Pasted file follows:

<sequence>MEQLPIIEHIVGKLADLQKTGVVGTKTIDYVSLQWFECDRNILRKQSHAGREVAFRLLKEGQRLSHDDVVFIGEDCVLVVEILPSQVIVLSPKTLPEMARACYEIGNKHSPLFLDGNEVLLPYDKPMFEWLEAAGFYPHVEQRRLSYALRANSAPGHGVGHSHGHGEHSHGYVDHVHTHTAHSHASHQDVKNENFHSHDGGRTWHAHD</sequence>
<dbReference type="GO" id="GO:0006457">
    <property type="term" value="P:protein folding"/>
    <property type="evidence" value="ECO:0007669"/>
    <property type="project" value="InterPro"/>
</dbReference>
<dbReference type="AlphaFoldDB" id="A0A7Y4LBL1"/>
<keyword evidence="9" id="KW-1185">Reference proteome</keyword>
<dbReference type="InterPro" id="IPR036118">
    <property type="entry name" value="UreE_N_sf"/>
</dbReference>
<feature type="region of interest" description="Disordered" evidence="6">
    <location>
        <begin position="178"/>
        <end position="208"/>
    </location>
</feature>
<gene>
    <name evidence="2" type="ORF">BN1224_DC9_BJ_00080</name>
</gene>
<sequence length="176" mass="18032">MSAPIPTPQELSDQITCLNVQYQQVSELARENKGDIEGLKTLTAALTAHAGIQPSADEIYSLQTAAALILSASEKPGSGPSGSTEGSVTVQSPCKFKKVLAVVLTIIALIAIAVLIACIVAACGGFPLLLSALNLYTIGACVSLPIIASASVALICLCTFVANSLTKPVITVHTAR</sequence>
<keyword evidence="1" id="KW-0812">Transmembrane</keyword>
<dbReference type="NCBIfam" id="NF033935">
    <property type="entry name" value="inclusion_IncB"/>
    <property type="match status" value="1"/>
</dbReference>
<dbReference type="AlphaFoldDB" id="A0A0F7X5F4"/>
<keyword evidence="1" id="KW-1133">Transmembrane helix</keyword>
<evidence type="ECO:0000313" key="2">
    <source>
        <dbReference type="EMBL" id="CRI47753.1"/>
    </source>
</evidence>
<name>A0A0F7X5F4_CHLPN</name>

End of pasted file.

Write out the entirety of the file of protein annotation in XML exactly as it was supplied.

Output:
<sequence>MEQLPIIEHIVGKLADLQKTGVVGTKTIDYVSLQWFECDRNILRKQSHAGREVAFRLLKEGQRLSHDDVVFIGEDCVLVVEILPSQVIVLSPKTLPEMARACYEIGNKHSPLFLDGNEVLLPYDKPMFEWLEAAGFYPHVEQRRLSYALRANSAPGHGVGHSHGHGEHSHGYVDHVHTHTAHSHASHQDVKNENFHSHDGGRTWHAHD</sequence>
<dbReference type="GO" id="GO:0006457">
    <property type="term" value="P:protein folding"/>
    <property type="evidence" value="ECO:0007669"/>
    <property type="project" value="InterPro"/>
</dbReference>
<dbReference type="AlphaFoldDB" id="A0A7Y4LBL1"/>
<keyword evidence="9" id="KW-1185">Reference proteome</keyword>
<dbReference type="InterPro" id="IPR036118">
    <property type="entry name" value="UreE_N_sf"/>
</dbReference>
<feature type="region of interest" description="Disordered" evidence="6">
    <location>
        <begin position="178"/>
        <end position="208"/>
    </location>
</feature>
<gene>
    <name evidence="2" type="ORF">BN1224_DC9_BJ_00080</name>
</gene>
<sequence length="176" mass="18032">MSAPIPTPQELSDQITCLNVQYQQVSELARENKGDIEGLKTLTAALTAHAGIQPSADEIYSLQTAAALILSASEKPGSGPSGSTEGSVTVQSPCKFKKVLAVVLTIIALIAIAVLIACIVAACGGFPLLLSALNLYTIGACVSLPIIASASVALICLCTFVANSLTKPVITVHTAR</sequence>
<keyword evidence="1" id="KW-0812">Transmembrane</keyword>
<dbReference type="NCBIfam" id="NF033935">
    <property type="entry name" value="inclusion_IncB"/>
    <property type="match status" value="1"/>
</dbReference>
<dbReference type="AlphaFoldDB" id="A0A0F7X5F4"/>
<keyword evidence="1" id="KW-1133">Transmembrane helix</keyword>
<evidence type="ECO:0000313" key="2">
    <source>
        <dbReference type="EMBL" id="CRI47753.1"/>
    </source>
</evidence>
<name>A0A0F7X5F4_CHLPN</name>